Sounding Resemblances: Music and Ritual in Late-Medieval Venice and its Maritime Colonies, 1204-1450


Mellon/ACLS Dissertation Completion Fellowships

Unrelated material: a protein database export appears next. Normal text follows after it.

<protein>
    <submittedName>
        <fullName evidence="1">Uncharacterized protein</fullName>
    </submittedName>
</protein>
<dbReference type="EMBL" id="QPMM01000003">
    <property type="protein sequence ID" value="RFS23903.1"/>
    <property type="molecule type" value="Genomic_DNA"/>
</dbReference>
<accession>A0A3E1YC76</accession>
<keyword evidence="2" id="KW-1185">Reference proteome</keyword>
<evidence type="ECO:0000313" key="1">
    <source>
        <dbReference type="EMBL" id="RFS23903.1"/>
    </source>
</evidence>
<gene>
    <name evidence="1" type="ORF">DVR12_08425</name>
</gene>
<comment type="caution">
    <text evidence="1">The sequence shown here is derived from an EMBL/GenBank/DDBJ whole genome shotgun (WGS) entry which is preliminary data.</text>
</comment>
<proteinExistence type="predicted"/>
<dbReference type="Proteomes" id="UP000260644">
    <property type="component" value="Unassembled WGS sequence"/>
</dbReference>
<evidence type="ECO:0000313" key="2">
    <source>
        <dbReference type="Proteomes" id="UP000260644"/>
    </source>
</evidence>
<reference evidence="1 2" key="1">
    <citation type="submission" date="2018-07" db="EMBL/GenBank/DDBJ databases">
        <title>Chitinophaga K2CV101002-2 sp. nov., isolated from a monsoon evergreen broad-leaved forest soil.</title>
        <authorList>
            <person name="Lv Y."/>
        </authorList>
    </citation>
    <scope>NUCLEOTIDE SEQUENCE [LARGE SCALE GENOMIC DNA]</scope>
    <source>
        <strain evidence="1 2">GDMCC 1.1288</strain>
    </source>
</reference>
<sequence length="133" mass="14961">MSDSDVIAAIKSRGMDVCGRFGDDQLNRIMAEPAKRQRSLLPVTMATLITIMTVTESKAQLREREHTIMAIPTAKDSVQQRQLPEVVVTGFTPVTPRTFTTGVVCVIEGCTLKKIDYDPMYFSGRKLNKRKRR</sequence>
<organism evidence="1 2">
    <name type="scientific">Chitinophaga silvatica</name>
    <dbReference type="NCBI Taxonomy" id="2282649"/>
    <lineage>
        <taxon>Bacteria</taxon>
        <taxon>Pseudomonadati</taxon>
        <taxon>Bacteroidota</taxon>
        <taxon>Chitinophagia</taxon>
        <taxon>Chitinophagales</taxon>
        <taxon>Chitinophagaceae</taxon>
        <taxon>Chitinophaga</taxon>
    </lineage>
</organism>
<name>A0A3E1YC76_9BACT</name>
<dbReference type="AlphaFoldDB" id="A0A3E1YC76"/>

This project demonstrates music’s role in refining a theology and politics of the voice in late-medieval Venice and its growing empire in the Greek-speaking world, and shows how the Republic imagined song to effect spiritual change in its leaders and institutions. Vocal performances as diverse as stylized cheering, plainchant, simple polyphony, and the erudite motets of Ciconia and contemporaries all emerge as expressions of the voice’s perceived ability to channel divine powers through political leaders, or to transform sacred objects into agents of government. Examining how these same repertoires were reimagined within the Orthodox rituals of Venice’s Greek communities, this project addresses the function of music within the power structures of an increasingly international and multi-faith Mediterranean.